A 1976 report from the Berkeley superintendent’s office, written as part of a grant proposal to receive $463,000 in federal funds, dropped as something of a bombshell in educational circles. For the center-right Berkeley Gazette, it was interpreted as a clear recognition, on the part of the school district, that its desegregation initiatives had neither succeeded, on an academic level, in narrowing the gap between black and white students, nor, on a social level, in substantively bringing together students from different backgrounds. (It should be noted that the Oakland Post, which served the local black community, interpreted the report differently.)

The Berkeley Gazette noted that the report identified “a subtler and more serious form of isolation” that was now present among Berkeley public school students: an “academic isolation [that] gives rise to and is aggravated by physical and sociological isolation.” This isolation was connected, in turn, to the development that “minority students’ test scores lag[ged] further and further behind white students’ scores.”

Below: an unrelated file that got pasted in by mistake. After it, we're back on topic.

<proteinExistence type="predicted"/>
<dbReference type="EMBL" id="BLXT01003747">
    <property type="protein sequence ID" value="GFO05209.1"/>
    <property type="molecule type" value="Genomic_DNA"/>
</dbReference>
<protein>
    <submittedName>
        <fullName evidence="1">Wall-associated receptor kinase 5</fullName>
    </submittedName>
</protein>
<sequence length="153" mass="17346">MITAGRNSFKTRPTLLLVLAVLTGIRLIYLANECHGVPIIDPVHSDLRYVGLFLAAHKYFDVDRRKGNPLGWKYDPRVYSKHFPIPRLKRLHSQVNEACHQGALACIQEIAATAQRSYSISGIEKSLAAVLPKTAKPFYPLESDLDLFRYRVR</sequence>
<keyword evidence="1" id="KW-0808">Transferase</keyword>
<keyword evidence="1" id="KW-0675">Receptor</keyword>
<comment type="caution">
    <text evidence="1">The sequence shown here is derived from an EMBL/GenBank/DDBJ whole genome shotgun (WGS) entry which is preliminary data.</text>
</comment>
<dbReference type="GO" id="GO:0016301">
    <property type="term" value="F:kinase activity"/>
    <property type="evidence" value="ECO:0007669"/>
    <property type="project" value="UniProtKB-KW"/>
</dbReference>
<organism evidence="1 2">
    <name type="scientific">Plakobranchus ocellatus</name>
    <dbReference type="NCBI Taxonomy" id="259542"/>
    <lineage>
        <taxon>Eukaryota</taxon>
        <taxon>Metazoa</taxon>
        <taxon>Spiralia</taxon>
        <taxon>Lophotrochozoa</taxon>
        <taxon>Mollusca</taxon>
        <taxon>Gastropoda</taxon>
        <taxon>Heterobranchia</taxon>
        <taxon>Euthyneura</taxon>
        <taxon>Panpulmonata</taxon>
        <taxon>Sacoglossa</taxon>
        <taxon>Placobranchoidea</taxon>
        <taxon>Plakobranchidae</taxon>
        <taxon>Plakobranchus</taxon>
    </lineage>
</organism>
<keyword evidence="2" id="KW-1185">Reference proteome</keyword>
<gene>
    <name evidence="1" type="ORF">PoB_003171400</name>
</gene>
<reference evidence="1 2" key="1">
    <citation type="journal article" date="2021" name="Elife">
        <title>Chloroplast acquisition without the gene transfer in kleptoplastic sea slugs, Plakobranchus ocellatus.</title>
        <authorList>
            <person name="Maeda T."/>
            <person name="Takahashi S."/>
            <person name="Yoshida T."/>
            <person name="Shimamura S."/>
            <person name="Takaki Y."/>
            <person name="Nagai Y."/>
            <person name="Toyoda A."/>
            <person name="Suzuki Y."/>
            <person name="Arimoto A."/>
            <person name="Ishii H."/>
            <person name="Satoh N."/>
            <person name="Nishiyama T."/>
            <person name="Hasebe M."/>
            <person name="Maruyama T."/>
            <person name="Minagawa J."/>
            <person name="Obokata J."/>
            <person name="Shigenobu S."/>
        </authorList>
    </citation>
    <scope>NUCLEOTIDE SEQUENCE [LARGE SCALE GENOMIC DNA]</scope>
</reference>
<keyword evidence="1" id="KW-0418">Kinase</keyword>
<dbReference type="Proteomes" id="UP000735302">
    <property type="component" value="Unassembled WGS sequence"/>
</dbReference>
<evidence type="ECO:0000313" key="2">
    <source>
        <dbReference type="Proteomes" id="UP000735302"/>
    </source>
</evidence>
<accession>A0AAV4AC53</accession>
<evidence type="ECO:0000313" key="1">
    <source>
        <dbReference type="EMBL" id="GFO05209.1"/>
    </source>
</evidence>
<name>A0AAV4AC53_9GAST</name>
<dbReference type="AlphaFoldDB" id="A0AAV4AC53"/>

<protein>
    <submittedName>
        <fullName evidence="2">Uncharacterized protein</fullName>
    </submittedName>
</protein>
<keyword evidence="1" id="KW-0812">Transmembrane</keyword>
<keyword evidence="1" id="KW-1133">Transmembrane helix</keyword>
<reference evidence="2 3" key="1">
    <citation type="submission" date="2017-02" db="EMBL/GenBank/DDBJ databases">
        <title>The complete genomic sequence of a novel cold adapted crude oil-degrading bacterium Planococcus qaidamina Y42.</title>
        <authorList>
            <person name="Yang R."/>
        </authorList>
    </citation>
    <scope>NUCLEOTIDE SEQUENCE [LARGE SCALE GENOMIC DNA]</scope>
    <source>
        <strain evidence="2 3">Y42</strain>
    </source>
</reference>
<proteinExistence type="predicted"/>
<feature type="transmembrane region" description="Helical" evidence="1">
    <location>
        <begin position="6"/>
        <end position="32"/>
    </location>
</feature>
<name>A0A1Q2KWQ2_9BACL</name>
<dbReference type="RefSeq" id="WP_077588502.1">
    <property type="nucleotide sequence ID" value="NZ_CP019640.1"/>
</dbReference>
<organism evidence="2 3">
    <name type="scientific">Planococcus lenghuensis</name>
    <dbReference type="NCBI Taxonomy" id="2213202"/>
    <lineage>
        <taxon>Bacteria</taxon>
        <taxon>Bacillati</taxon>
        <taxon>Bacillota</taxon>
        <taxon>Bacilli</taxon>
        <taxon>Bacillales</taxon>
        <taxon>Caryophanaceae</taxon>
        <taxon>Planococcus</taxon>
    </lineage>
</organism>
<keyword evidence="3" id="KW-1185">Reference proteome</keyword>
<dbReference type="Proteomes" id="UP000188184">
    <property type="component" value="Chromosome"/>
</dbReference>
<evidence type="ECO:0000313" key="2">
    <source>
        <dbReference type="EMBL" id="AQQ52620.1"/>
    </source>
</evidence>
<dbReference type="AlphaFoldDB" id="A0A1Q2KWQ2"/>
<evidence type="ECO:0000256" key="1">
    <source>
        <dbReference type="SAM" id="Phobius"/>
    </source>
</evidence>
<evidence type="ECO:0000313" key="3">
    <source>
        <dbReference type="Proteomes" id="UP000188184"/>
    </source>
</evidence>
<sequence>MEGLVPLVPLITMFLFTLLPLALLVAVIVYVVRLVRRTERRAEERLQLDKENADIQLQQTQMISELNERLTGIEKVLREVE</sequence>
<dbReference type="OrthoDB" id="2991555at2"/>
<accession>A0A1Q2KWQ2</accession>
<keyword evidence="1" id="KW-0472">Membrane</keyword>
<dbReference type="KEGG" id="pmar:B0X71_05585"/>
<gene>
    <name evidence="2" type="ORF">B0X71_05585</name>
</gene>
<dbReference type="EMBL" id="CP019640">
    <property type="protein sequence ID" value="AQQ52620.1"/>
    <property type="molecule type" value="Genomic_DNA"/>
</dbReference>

The report went still further, tying this academic isolation to the demands put upon teachers struggling with newly diverse classrooms. It was, the report suggested, the product of “expanded diversification” that “makes it impossible for most teachers to ‘appropriate in any systematic fashion the new skills in individualized instruction, diagnosis, prescription and classroom management’ which are needed for success.”

The report also suggested that busing might be linked to “the decline of parent involvement and support,” both because of the greater geographical distance between families and schools and because of the greater “divergent backgrounds of parents,” which were thought to have kept them from supporting the school more directly than they would have in the past.